Draft Analysis: Jamaal Charles, RB, Texas Longhorns

by Cameron Graszl on March 7, 2008 @ 07:15:12 PDT


Star tailback Jamaal Charles from the University of Texas has decided to forgo his senior season and enter the 2008 NFL Draft. The 5-foot-11, 200-pound junior is coming off easily his best season as a Longhorn, and he should be a coveted commodity. Charles starred in track as well as football in high school, despite making an immediate impact he took a few years to really establish himself as a full-time player in the crowded Texas backfield.

As a freshman, Charles started three of the 13 games in which he appeared. He finished the season with 119 carries for 878 yards (7.4 yards per carry) and 11 touchdowns along with 14 receptions for 157 yards (12.1 yard-per-catch average) and two touchdowns. Those totals were good enough for multiple awards, including Big 12 Offensive Freshman of the Year, Freshman All-Big 12 and Second-Team All-Big 12.

In his sophomore season Charles appeared in 12 games but only started one. He still amassed 156 carries for 831 yards (5.3 yards per carry) and seven touchdowns. He also added 18 receptions for 183 yards (10.2 yard-per-catch average) and one touchdown. He earned Second-Team All-Big 12 honors for the year.

But this past year was his true breakout season. As a junior he started all 12 of the team's games, and his production went through the roof. Charles finished the year with 258 carries for 1,619 yards (6.3 yards per carry) and 18 touchdowns, while snagging 17 passes for 199 yards (11.7 yard-per-catch average). He made First-Team All-big 12 and was a semi-finalist for the Doak Walker Award - given yearly to the nation's best running back.


Speed kills in the NFL, and Charles has an abundance of it. He's a pure slasher with the vision to find creases and the patience to set up his blocks; he has an exceptional burst to the hole. His crisp cuts, as well as lateral explosiveness, make him very elusive in the open field, and he has the true second gear to run past defensive backs once he gets into the secondary. No one was surprised when Charles put up a scorching 4.38 seconds in the 40-yard dash at the NFL Scouting Combine, because he made a living ripping off long runs at Texas. He's a big play waiting to happen, a true burner that has the potential to take it the distance every time he touches the ball.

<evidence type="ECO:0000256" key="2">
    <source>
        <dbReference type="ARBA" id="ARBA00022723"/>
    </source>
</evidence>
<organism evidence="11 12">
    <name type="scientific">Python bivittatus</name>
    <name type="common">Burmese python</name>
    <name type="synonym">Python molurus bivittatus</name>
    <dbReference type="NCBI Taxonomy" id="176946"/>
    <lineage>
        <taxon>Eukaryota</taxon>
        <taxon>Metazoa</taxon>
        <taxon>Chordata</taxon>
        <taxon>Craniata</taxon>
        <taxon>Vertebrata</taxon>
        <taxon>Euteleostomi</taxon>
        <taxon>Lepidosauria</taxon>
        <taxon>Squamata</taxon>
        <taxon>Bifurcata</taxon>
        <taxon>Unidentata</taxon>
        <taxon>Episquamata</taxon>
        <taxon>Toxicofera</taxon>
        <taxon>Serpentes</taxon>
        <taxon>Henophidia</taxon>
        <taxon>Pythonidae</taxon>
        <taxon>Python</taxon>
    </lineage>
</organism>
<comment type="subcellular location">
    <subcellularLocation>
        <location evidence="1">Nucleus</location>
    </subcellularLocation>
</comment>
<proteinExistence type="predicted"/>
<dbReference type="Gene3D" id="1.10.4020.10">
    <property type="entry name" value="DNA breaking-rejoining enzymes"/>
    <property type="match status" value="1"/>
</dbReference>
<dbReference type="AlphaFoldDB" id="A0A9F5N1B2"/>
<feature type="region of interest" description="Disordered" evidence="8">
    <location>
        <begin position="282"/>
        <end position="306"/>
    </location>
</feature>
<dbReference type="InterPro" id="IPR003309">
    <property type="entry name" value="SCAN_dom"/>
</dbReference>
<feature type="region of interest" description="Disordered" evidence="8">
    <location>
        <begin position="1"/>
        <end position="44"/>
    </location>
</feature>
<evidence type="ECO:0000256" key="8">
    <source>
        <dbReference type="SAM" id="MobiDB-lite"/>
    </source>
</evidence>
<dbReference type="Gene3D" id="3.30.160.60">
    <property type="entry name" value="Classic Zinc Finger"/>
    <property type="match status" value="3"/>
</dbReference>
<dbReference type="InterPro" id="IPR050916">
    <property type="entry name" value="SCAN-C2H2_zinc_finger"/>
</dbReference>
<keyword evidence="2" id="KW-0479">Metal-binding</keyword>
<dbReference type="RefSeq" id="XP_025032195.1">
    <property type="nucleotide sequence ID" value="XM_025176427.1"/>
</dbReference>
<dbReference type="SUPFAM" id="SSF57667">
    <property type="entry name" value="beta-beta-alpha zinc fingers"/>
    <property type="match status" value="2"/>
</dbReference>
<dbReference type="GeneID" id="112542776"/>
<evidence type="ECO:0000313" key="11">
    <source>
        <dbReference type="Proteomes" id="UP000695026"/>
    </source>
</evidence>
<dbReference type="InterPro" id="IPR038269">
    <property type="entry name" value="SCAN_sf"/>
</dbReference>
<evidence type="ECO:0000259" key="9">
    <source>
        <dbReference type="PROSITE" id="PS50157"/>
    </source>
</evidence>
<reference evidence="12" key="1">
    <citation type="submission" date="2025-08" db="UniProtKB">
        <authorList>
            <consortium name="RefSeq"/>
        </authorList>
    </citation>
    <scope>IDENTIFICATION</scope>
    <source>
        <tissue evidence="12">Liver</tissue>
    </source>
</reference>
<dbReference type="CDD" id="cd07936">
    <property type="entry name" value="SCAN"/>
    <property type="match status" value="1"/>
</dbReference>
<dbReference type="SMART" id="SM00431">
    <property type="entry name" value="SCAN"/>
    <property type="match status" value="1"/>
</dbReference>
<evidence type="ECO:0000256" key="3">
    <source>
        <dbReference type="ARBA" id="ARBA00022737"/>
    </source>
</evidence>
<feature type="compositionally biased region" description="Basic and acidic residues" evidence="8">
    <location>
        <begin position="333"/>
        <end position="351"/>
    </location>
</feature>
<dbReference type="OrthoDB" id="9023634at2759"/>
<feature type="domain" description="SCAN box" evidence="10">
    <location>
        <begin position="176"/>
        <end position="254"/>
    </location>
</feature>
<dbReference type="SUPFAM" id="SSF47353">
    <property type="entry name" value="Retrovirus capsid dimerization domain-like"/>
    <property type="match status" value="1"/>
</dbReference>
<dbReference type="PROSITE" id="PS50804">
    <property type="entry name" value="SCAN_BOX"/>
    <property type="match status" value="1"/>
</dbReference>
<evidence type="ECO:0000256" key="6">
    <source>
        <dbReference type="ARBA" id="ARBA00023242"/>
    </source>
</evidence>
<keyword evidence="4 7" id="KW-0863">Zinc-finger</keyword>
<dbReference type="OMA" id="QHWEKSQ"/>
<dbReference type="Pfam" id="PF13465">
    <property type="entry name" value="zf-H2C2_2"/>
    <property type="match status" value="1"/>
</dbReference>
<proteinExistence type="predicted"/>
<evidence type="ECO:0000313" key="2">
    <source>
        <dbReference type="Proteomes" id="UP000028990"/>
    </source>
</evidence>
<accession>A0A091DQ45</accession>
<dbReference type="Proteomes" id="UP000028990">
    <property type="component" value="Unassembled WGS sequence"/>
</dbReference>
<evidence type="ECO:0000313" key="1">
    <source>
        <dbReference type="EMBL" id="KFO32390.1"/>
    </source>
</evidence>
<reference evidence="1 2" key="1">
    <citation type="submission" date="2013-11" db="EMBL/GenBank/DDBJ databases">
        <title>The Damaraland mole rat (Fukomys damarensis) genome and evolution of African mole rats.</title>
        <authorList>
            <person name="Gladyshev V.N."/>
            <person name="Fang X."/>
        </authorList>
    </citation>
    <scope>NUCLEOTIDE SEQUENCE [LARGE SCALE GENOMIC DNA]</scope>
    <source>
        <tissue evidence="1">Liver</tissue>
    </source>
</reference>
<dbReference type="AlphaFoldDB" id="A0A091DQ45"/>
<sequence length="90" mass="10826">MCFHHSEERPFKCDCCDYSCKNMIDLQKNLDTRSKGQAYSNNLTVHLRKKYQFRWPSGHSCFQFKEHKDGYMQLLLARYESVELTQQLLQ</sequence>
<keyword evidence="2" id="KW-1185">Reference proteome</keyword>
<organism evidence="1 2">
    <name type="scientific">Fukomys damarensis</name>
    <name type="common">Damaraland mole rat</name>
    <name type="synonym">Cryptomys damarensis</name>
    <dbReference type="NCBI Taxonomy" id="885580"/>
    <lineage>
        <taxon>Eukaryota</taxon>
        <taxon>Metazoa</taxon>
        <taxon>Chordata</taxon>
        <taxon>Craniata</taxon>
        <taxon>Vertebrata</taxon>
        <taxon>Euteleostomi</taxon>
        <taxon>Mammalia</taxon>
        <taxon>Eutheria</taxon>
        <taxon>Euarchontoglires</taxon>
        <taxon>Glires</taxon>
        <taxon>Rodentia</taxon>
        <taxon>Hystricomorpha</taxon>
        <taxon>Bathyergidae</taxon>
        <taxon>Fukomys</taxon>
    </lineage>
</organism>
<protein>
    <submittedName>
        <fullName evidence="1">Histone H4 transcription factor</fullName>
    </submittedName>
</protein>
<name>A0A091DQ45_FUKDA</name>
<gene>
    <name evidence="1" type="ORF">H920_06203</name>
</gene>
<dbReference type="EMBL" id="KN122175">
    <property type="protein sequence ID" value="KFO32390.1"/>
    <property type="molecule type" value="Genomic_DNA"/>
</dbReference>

Charles does have some other dimensions to his game besides speed, though. He won't run anyone over, but his balance and forward body lean sometimes allow him to slip through tackles to gain extra yardage after contact. His receiving numbers weren't overwhelming in a Longhorns offense that doesn't throw to their backs very often, but when given the opportunity he showed decent hands and solid route-running skills. His acceleration, speed and vision give him some potential as a return specialist, although he was not used in that capacity at Texas.

Charles logged only one full season as a starter, leaving him with fresh legs. In that year, he proved capable of handling a full workload at the collegiate level, though expanding to a 16-game schedule coupled with the increased size and speed in the NFL leave some question marks about his ability to hold up. He became stronger as the season progressed, having some of his best games at the end of the year. He also has a history of making impact plays in his team's biggest contests.


Charles is skinny with a high-cut frame. He lacks the leg drive to push the pile in short yardage situations, and he doesn't break a lot of tackles. He doesn't project as the most effective red zone runner and may need to be replaced by a stronger back in those situations (many of his touchdowns at Texas were long runs rather than as part of the goal line offense). He doesn't have the size to wear down defenses and punish tacklers. Charles isn't a particularly tough or powerful runner between the tackles, and he will most likely be at his best running to the edges at the next level. Due to this, he may not be a great fit for certain teams. Some scouts feel that he will need to bulk up a little to withstand the pounding over the course of his NFL career. He had some problems with fumbles in college, and poor ball security isn't tolerated at the next level.

Charles has only one full year of starting experience, although that is often less of a factor at running back than at other positions. He isn't particularly polished in the passing game, and despite giving good effort he will probably always be a liability in pass protection due to his size.

Expected Draft Placement

Most draft experts have Charles rated as the fourth or fifth back on their boards with the second round serving as the most likely spot for him to be chosen. Smaller backs like Washington Redskins halfback Clinton Portis and Pittsburgh Steelers running back Willie Parker have proven that some undersized speedsters are capable of carrying the load in the NFL, but Charles still may not be a great fit for a power-running team such as the Carolina Panthers. Teams that could potentially be interested in Charles include the Green Bay Packers, Houston Texans, Denver Broncos and Dallas Cowboys. If he goes to a team that runs the zone-blocking scheme, such as Green Bay or Denver, Charles could excel.

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About Cameron Graszl

Cameron has been with KFFL since 2006.

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